Most people want climate action. We need to speak up!

 Contrary to popular belief, North Americans who want climate action are the overwhelming majority. We need to start acting like it.
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Who doesn’t want to ensure that the Earth remains a healthy place to live for generations to come?

If you understand that the climate crisis is a serious challenge, and if you believe that governments, industry, and society should be doing everything possible to address it, you’re not alone. You’re part of a growing majority.

People are becoming more aware of the many benefits that energy efficiency, clean power, and nature protection bring — from improving human health to saving money to avoiding volatile coal, oil and gas supplies and prices.

A recent poll shows 75 per cent of Canadians are concerned about climate change, and more than half think that governments must do more to address it.

A quiet majority

But what about the U.S., where many politicians and media outlets attack progressive climate and energy policies as “woke”? Take Florida governor and presidential candidate Ron DeSantis, who has spurned hundreds of millions of dollars in federal grants and tax rebates for residents to make energy efficiency upgrades, and passed a law making it illegal for local governments to ban fossil fuels in favour of clean energy.

Those who reject climate science and push fossil fuels certainly get massive amounts of attention, and one would think most Americans are on board with policies like these.

But that’s not the case, according to a study published in Nature Communications. It found that 66 to 80 per cent of people in the U.S. are worried about global heating and support policies to address it, but many don’t realize their numbers are so high: 80 to 90 per cent “in every state and every assessed demographic underestimate support across all policies tested,” believing only 37 to 43 per cent favour them.”

The study found one contributing factor to the misperception was “consuming conservative news.”

This misperception is significant. “When people feel alone in their views, they are less likely to take action,” an article in Yale Climate Connections reports. This is why it’s important to voice your concerns about climate change and discuss important climate policies, says Boston College psychology and neuroscience professor Gregg Sparkman: “these kinds of conversations, when done en masse, will help correct this misperception,” he says.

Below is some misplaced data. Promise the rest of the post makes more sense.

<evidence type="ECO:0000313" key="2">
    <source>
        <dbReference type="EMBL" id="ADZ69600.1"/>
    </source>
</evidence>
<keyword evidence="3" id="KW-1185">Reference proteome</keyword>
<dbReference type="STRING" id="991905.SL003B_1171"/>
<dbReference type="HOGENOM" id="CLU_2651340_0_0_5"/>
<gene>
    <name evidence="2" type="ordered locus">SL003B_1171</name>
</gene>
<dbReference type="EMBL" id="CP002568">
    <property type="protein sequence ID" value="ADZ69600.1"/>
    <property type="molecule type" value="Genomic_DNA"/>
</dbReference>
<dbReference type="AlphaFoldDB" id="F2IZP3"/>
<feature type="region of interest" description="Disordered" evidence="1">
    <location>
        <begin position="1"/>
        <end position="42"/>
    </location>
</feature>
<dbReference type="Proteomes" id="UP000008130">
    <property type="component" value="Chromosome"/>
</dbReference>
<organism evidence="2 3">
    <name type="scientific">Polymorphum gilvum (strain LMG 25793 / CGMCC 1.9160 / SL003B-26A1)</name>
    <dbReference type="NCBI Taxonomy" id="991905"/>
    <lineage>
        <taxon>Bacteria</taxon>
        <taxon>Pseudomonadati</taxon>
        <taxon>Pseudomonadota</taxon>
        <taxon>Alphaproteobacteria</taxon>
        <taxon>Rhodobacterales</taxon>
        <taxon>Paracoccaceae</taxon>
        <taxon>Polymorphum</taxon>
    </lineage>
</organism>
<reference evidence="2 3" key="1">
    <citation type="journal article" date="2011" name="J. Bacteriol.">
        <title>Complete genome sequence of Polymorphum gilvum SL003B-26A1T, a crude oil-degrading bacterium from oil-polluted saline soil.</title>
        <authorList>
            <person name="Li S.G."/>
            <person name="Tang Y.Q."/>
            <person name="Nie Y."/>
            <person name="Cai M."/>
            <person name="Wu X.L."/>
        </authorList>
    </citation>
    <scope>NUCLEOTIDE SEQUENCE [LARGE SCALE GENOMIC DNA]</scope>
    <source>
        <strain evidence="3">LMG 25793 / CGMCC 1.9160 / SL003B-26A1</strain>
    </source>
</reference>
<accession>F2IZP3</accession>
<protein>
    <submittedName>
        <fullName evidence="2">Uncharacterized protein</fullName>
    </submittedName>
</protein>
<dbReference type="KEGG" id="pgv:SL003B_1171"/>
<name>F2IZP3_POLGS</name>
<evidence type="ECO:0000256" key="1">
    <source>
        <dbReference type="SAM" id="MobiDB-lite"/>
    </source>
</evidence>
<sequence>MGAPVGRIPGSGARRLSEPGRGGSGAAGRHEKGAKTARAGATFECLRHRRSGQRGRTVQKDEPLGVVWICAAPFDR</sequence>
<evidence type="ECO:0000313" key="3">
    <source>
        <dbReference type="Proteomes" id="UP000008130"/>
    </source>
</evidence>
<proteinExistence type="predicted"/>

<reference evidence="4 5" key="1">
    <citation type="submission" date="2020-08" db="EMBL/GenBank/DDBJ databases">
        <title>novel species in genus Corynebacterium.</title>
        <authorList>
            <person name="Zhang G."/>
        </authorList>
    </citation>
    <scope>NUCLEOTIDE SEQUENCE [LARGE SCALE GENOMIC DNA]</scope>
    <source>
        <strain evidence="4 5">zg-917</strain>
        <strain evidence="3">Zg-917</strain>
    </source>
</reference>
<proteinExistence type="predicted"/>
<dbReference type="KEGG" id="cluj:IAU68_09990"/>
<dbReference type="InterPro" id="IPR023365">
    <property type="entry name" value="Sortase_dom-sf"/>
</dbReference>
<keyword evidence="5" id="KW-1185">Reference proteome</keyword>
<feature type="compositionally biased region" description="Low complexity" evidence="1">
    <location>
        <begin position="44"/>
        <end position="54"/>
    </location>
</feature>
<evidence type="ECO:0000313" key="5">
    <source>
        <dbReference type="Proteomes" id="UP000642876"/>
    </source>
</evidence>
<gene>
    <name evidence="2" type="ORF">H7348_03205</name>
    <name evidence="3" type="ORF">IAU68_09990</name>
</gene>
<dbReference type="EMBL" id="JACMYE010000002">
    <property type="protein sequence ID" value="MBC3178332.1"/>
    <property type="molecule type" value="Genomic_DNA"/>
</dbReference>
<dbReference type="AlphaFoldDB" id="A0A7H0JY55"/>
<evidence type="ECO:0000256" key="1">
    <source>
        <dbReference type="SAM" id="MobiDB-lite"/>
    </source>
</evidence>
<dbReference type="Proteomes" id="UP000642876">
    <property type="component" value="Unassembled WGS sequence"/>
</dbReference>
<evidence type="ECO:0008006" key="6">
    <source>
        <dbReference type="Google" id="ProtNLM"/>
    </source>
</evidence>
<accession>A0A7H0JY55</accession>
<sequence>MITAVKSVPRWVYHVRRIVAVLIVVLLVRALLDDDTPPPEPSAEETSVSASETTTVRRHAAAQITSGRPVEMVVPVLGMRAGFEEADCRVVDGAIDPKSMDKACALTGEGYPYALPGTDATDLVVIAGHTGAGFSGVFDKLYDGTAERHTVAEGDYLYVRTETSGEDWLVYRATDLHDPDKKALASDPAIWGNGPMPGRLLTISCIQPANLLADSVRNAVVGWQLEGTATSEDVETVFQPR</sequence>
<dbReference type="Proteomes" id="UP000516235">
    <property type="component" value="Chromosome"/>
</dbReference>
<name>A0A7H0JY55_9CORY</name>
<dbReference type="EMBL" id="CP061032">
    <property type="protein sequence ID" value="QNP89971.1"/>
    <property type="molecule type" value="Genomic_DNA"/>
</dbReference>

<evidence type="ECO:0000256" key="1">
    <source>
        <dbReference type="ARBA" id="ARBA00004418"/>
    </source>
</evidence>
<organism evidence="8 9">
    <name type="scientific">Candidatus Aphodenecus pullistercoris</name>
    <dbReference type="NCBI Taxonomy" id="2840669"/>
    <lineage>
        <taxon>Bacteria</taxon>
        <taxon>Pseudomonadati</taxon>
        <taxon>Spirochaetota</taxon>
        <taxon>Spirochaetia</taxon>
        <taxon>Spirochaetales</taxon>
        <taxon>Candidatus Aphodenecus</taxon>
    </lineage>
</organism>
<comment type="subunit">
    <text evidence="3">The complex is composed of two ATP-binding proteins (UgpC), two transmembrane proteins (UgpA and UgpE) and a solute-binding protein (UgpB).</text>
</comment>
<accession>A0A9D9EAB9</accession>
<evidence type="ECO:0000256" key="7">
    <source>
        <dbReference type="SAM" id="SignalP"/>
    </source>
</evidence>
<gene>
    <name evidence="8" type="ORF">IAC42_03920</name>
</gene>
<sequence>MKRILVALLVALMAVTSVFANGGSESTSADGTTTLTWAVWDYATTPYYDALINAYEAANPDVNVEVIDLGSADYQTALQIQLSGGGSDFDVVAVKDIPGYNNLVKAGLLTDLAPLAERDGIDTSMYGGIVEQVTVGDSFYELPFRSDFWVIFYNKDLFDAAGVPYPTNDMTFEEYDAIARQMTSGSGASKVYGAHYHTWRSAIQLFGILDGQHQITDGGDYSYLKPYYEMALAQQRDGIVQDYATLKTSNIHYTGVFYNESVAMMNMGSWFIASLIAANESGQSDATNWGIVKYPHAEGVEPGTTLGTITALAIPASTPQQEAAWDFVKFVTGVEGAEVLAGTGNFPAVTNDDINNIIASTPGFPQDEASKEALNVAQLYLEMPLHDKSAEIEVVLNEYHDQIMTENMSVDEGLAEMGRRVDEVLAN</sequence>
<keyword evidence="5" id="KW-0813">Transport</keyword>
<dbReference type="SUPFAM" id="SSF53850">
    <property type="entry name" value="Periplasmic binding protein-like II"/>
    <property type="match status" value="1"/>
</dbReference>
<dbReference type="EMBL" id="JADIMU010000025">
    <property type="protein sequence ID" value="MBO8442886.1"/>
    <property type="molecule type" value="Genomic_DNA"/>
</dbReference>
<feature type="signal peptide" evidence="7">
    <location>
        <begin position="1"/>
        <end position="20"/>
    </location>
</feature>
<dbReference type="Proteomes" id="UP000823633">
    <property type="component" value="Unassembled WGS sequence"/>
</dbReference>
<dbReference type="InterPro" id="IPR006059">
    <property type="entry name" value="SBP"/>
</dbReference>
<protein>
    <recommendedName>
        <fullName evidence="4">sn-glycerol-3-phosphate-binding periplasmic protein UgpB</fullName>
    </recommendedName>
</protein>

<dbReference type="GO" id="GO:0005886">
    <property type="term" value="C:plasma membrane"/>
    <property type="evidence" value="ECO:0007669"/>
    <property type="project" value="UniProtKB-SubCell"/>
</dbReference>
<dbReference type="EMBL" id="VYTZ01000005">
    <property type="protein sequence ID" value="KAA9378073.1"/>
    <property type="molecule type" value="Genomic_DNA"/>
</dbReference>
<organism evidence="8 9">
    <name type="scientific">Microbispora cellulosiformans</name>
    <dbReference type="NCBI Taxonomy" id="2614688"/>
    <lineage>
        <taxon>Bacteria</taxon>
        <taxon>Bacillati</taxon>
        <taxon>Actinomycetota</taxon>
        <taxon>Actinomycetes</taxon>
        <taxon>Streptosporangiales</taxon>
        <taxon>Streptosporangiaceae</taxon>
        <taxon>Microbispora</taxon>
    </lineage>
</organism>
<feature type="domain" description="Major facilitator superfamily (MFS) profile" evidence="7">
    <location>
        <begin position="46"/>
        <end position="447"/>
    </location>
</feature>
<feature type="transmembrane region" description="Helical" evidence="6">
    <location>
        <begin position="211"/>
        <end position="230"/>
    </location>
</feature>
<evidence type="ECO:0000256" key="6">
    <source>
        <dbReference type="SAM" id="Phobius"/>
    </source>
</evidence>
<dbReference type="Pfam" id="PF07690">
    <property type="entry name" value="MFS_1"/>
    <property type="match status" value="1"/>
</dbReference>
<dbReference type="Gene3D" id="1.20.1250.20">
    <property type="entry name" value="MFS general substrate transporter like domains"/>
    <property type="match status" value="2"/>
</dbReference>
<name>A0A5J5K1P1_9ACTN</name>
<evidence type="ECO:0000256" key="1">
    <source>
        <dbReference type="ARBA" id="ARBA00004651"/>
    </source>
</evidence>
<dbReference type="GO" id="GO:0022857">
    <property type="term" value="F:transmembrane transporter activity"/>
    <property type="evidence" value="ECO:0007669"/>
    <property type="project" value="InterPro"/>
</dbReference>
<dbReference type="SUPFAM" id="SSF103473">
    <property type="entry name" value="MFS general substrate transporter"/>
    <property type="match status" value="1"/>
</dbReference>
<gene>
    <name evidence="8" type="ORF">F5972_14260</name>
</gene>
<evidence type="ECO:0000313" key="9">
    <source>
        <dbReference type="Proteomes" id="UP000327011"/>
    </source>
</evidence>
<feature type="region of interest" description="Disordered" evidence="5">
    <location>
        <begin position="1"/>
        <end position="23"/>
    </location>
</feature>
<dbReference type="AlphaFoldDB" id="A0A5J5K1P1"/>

A sound investment

Even more people may join the growing majority in discussions of how policies that encourage clean and efficient energy usage will save significant amounts of money. The European Union offers a good example.

When Russia invaded Ukraine, many feared Russian gas would be replaced with even dirtier coal. Instead, EU countries fast-tracked wind and solar installations, displacing “an estimated 230 TWh of expensive fossil fuel generation,” according to the International Energy Agency. That reduced wholesale electricity prices by at least eight per cent, saving electricity consumers about €100 billion, or C$145 billion.

The IEA also reports that policy mechanisms in Europe establish long-term contracts for wind and solar power, which shelter consumers from volatile and rising electricity prices. By contrast, it reports, average monthy gas prices increased ten-fold, and the price of hard coal increased fiv-fold between January 2021 and Augist 2022.

Politicians must act now

Politicians who reject sound climate and energy policies are accelerating the destruction of Earth’s life-support systems — but they are also putting wealthy fossil fuel industry donors’ short-term, selfish interests above those of the people they were elected to represent.

Policies and regulations are crucial. A study by the International Institute for Sustainable Development found that “unprecedented volatility and high oil and gas prices” in the wake of the COVID-19 pandemic and Russian invasion brought “windfall profits for global oil and gas producers, including those in Canada,” which has led the country to expand the oil and gas industry.

But the spike in profits won’t last, the IISD reports. Continuing business as usual will bring “risks to dependent workers, communities, and regions,” it reports, and “governments must take an active role in overseeing a predicted phase-down of oil and gas production and diversifying the economy.”

Those who profit from the climate crisis and reject sound policies to address it — policies that would benefit most people — are speaking loudly, but their numbers are dwindling.

We’re in the majority. It’s up to us to speak louder.

David Suzuki is a scientist, broadcaster, author and co-founder of the David Suzuki Foundation. Written with David Suzuki Foundation Senior Writer and Editor Ian Hanington.

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